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Case Reports in Urology
Volume 2018, Article ID 5139034, 7 pages
Case Report

Safe Resection of Renal Cell Carcinoma with Liver Invasion Using Liver Hanging Technique Supported by Preoperative Portal Vein Embolization

1Department of Urology, Faculty of Medicine, University of Miyazaki, Miyazaki, Japan
2Department of Radiology, Faculty of medicine, University of Miyazaki, Miyazaki, Japan
3Department of Surgery, Faculty of Medicine, University of Miyazaki, Miyazaki, Japan

Correspondence should be addressed to Shoichiro Mukai;

Received 6 February 2018; Revised 28 May 2018; Accepted 7 June 2018; Published 28 June 2018

Academic Editor: Fumitaka Koga

Copyright © 2018 Masato Fujii et al. This is an open access article distributed under the Creative Commons Attribution License, which permits unrestricted use, distribution, and reproduction in any medium, provided the original work is properly cited.


In cases of RCC with liver involvement, partial hepatectomy is known to provide a better chance of survival for patients. For this reason, complete resection with clear surgical margin is thought to be necessary to achieve favorable outcome. Anterior liver hanging maneuver was extremely useful during hemihepatectomy in this rare type of RCC. A 63-year-old male was diagnosed with a large right renal cell carcinoma. The tumor measured 10 cm in diameter with tumor thrombus toward the inferior vena cava (IVC). In addition, we observed direct infiltration to the liver. We attempted a preoperative portal vein embolization (PVE) to preserve residual liver volume and function after right lobectomy. After PVE the resected volume decreased from 921 cm3 (71%) to 599 cm3 (53.4%). During the procedure, a nasogastric tube was placed in the retrohepatic space for liver hanging maneuver according to the original Belghiti’s maneuver after dissection of the renal artery and vein. After hepatic parenchymal transection exposing vena cava, the right hepatic veins were safely transected using vascular stapler; right nephrectomy and hemihepatectomy were performed. The patient recovered without postoperative hepatic or urinary complications and has remained free of local recurrence and any de novo metastasis for 18 months.

1. Introduction

Approximately 20-30% of patients with renal cell carcinoma (RCC) are reported to have metastasis at the time of diagnosis and distant metastasis after surgical intervention for primary tumor [1]. Indication for metastatic RCC (mRCC) patients remains controversial. Conti et al. reported that median survival among patients having received cytoreductive nephrectomy improved from 13 to 19 months in the era of targeted therapy, while survival among patients not receiving cytoreductive nephrectomy increased slightly (from 3 to 4 months) [2]. On the other hand, surgical intervention is performed for locally advanced RCC. For RCC involving adjacent organs, en bloc removal of kidney and involved organ is required for cancer control. In cases of liver involvement, partial hepatectomy provides a better chance of survival; therefore, complete resection with clear surgical margin is necessary to achieve favorable outcome. However, in case of high-volume major hepatectomy, the rate of liver failure is reported to be relatively high in the absence of preoperative manipulation to preserve liver volume and function [3]. In particular, major hepatectomy after multidrug chemotherapy for longer periods led to high risk of posthepatectomy morbidity and mortality in the case of liver metastases originating from colorectal carcinoma [4]. Preoperative portal vein embolization (PVE) is an ideal radiological intervention inducing hypertrophy of remnant liver to avoid postoperative hepatic insufficiency [5]. This two-step perioperative strategy of PVE and major hepatectomy is necessary in the case of combined resection with right nephrectomy and neoadjuvant chemotherapy for large RCC as well. Although the mobilization of the lateral side of the right liver is a standard procedure, it is difficult to mobilize in the case that large RCC is involved and the right liver is lifted toward the ventral abdominal wall or diaphragm. An alternative safe approach for right hepatectomy with nephrectomy is, therefore, necessary to avoid the operative risk of massive bleeding. The anterior approach applying liver hanging maneuver (LHM) has been reported to be a useful option for such cases [6].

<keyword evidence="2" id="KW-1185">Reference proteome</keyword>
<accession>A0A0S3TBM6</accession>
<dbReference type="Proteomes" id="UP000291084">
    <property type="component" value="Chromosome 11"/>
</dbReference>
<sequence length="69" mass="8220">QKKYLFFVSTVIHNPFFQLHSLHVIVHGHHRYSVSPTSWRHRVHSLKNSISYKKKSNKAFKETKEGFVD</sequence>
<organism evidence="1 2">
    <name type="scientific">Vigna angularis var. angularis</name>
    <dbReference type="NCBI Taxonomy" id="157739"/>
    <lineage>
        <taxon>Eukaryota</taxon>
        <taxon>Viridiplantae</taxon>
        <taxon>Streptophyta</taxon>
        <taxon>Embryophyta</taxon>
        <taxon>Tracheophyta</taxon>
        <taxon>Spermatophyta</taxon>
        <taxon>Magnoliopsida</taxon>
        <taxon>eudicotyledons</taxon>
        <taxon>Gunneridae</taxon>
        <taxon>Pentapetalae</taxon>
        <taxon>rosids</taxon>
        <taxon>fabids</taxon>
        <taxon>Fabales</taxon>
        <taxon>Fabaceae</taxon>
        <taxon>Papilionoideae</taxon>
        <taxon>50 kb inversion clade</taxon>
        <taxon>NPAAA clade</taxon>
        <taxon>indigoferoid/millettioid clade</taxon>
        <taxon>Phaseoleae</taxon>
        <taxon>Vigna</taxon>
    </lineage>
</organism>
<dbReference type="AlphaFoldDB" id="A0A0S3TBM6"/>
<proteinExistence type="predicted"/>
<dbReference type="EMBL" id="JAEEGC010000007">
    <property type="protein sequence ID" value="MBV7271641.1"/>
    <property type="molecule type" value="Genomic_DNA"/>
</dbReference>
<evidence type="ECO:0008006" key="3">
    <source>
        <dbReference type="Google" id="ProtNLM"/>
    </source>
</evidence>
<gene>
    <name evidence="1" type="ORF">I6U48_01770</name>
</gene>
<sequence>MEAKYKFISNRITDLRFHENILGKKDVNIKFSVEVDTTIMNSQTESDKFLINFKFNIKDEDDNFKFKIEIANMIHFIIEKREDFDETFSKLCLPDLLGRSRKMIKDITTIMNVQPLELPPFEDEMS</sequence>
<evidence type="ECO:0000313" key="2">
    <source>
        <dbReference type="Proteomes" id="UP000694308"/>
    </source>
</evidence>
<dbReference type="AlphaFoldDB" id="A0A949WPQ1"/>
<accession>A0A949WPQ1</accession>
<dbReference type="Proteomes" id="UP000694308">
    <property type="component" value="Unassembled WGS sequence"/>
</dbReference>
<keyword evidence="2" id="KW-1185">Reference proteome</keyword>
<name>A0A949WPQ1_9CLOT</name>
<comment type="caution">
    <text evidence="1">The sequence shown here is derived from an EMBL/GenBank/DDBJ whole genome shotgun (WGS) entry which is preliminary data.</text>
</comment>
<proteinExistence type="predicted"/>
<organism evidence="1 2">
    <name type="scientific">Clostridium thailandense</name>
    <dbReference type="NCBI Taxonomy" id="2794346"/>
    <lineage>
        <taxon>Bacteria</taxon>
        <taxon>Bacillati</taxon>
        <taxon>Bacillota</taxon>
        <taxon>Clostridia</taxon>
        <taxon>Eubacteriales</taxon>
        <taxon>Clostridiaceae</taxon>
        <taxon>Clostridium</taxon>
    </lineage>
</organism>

In the present report, we experienced a rare case of advanced stage RCC with direct hepatic invasion. We herein report that a well-planned collaborative surgery with liver surgeons was successfully performed by combining the latest neoadjuvant chemotherapy, the preoperative PVE, and the anterior approach using LHM.

2. Case Presentation

A 63-year-old male presented to a private hospital complaining of asymptomatic gross hematuria. Computed tomography (CT) showed a hypervascular tumor affecting the right kidney. The tumor measured 10 cm in diameter with tumor thrombus toward the inferior vena cava (IVC) (Figure 1(A)). In addition, direct infiltration to the liver was observed (Figure 2(a)). Regional lymph node metastasis, multiple lung metastasis (Figure 1(B)), and intramuscular metastasis of left femoral muscle (Figure 1(F)) were also observed (clinical staging of T4N1M1). The patient was referred to our hospital for treatment. Initially, indication of cytoreductive nephrectomy was questionable; therefore, we administered presurgical axitinib treatment according to our previously described protocol [7]. One-month treatment achieved shortened tumor thrombus and shrinkage of the primary site (Figure 1(C)); however, liver invasion had progressed (Figure 2(b)). Lung and intramuscular metastases were controllable (Figures 1(D) and 1(G)). In spite of an increase in the dose of axitinib, liver infiltration was revealed to be worsening at 2 months from initial treatment (Figure 2(c)). Therefore, we considered immediate surgical intervention with en bloc right nephrectomy and hemihepatectomy. After discussion with liver surgeons, we attempted a perioperative PVE to preserve residual liver volume and function after right lobectomy (including invaded tumor) in consideration of chemotherapy-induced liver functional deterioration and high risk of major hepatectomy.